A long-simmering split in the U.S. Court of Appeals here erupted into a public squabble yesterday, with liberal members of the court accusing their conservative colleagues of deciding cases by majority rule instead of rule of law.

The conservatives countered that the liberals don't know an important case when they see one.

The judges aired their dirty linen in an extraordinary set of public statements published yesterday that were prompted by the court's equally extraordinary action reversing its decisions to grant en banc hearings in four cases.

Cases before the appeals court are normally heard by panels of three judges, but a party may appeal a panel decision by asking for an en banc hearing before all members of the court.

Judge Harry T. Edwards, writing for the liberals, accused conservative members of deciding en banc petitions based on "self-serving and result-oriented criterion" -- that is, simply to reverse three-judge panel opinions written by liberals.

"The implicit view {is} that every time a majority of the judges disagree with a panel decision, they should get rid of it by rehearing the case en banc," Edwards wrote.

The collegiality and dialogue needed for the court to function is being replaced by politicking, Edwards and the liberals said.

The conservative faction, headed by Supreme Court nominee Robert H. Bork, issued an unsigned, joint statement that said three of the cases deserve a hearing by the full court because "each involves an issue of exceptional importance and . . . received a panel resolution that we think is clearly wrong, and is, at the very least, highly dubious."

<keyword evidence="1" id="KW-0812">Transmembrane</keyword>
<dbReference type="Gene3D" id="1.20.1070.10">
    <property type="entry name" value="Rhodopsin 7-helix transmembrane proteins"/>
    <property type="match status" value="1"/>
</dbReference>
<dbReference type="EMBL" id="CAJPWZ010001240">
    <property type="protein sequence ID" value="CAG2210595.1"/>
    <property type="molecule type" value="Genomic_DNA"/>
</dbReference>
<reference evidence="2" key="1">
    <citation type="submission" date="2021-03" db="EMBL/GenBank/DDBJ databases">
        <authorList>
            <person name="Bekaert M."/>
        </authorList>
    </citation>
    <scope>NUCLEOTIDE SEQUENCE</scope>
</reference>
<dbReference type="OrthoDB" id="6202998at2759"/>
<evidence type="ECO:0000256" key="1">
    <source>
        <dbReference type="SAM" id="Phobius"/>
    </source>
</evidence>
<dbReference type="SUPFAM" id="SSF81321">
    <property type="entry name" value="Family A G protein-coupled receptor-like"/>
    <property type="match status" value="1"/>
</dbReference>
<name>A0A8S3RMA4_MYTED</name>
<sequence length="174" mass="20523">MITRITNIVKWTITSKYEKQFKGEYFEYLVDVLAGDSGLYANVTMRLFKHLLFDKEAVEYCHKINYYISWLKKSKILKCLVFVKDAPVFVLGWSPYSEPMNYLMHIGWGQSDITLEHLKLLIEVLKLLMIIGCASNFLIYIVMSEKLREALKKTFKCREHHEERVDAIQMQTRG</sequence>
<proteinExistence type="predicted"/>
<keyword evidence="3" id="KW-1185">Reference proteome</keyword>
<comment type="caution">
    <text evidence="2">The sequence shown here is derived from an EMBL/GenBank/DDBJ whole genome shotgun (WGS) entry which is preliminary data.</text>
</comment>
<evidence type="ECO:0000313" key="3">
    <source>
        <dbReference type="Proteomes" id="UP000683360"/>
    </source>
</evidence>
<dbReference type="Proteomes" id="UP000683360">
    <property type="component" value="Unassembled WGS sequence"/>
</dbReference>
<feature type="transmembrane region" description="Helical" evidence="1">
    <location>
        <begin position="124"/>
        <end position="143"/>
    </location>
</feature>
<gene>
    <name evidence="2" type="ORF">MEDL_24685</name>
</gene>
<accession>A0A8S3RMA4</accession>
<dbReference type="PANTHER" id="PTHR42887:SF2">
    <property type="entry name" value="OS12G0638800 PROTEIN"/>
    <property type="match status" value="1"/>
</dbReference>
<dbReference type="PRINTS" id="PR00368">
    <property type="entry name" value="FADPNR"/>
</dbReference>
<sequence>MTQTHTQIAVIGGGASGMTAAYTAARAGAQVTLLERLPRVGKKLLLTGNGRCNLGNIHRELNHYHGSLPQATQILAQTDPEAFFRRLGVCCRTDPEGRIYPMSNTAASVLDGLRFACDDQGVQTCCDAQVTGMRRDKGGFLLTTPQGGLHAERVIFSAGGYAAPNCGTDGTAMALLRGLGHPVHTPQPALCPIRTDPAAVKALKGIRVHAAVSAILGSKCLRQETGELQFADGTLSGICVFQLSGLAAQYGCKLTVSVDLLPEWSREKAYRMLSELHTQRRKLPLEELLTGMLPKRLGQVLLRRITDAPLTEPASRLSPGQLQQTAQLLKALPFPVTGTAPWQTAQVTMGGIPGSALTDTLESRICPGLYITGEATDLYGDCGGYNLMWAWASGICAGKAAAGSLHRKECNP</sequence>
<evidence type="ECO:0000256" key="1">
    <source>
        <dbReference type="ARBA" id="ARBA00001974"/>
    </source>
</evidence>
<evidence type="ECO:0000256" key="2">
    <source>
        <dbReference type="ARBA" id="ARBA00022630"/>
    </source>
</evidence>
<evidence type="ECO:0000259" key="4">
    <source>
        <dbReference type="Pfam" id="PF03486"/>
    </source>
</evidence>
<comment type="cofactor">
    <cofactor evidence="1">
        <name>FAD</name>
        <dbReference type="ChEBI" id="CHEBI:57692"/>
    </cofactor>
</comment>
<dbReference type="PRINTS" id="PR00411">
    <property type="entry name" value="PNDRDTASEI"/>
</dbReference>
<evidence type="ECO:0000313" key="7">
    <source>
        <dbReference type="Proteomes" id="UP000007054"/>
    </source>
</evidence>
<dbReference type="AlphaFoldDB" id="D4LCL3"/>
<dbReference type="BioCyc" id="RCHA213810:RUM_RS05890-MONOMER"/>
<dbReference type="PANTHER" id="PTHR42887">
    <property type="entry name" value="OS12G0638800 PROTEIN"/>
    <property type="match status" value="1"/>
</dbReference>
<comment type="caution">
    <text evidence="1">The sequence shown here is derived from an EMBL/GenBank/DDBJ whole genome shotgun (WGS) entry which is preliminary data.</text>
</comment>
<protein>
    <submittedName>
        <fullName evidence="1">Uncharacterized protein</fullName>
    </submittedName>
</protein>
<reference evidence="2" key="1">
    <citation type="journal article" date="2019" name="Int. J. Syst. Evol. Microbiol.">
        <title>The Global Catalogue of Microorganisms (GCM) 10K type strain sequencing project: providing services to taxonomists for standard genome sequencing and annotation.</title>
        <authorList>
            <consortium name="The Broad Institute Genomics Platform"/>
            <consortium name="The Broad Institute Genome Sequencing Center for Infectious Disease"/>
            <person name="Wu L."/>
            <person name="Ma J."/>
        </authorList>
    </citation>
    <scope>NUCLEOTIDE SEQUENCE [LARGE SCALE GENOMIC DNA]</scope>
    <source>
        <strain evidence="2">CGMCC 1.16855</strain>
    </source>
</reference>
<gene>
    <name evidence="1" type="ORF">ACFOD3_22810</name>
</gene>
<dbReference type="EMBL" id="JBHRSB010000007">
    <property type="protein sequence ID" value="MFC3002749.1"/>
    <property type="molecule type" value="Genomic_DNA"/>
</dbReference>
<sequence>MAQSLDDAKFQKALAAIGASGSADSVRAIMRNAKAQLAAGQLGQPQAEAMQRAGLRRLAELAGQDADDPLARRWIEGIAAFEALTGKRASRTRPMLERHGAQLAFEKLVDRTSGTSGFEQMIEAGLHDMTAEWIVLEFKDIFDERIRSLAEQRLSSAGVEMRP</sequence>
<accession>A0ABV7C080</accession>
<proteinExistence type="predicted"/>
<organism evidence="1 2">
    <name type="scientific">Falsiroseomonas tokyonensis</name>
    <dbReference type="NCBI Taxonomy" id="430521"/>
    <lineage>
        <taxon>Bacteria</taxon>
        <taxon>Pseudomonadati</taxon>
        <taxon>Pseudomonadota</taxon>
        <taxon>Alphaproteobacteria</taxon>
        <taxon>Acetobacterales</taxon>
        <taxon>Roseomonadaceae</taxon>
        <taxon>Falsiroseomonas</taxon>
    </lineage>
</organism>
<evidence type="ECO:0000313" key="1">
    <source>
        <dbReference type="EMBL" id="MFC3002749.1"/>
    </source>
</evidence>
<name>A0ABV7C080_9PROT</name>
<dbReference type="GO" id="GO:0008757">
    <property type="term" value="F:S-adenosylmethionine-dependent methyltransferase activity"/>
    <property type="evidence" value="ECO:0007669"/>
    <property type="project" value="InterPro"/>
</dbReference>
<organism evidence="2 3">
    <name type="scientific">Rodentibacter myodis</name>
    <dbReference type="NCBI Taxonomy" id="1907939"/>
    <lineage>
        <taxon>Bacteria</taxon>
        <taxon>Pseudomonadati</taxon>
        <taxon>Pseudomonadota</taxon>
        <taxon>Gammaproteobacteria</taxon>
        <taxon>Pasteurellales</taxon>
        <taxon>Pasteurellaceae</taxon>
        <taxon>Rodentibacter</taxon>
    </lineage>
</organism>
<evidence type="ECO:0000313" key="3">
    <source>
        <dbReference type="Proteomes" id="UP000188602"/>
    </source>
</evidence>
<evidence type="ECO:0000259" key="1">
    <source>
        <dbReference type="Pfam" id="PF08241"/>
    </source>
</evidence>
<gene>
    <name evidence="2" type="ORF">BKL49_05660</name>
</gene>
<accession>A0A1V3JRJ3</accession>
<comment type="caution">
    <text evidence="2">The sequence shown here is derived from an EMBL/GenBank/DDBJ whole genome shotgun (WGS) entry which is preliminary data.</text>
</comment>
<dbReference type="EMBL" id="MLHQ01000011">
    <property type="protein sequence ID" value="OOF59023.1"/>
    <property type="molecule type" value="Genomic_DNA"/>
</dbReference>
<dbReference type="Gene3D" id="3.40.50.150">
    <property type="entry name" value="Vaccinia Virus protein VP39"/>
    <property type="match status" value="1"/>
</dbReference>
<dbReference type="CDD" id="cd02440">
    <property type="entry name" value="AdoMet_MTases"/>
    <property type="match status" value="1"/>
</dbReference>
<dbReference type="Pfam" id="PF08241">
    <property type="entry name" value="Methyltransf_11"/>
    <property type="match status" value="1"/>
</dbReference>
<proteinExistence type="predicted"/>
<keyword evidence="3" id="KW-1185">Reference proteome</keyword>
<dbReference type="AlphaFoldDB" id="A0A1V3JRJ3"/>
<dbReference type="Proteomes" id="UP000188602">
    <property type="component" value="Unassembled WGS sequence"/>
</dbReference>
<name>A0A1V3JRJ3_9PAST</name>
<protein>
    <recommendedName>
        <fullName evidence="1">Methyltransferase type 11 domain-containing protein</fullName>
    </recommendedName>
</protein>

Judge Kenneth W. Starr, who joined in the conservatives' statement, also issued a separate statement, denouncing the whole thing as unseemly, and declared that the public feud "contributed to a regrettable aura and reality of instability and confusion."

"This is all the more to be lamented in a court blessed with our rich tradition and history, including a heritage of the highest traditions of bench and bar of lively disagreement," Starr added.

Several lawyers who practice before the appeals court here and other court observers said yesterday they were shocked that the court had chosen to bare its internecine battle, and said they could recall no such previous public display.

Neither Edwards nor Bork could be reached for comment yesterday.

Members of the court, which is considered second only to the Supreme Court in power, have been bickering since the conservatives gained the upper hand last summer after decades of liberal rule.

The rift widened in recent months as Reagan-appointed conservatives, led by Bork, voted to review a series of cases decided by three-judge panels with liberal majorities.

In all, the full court had voted since January to hear 11 cases en banc, compared with only three or four such hearings in each of several recent years.

Then, one of the Reagan appointees, Laurence H. Silberman, changed his mind. And because one seat of the 12-member court is vacant, he became an unlikely swing vote who tipped the scales for the underdog liberals.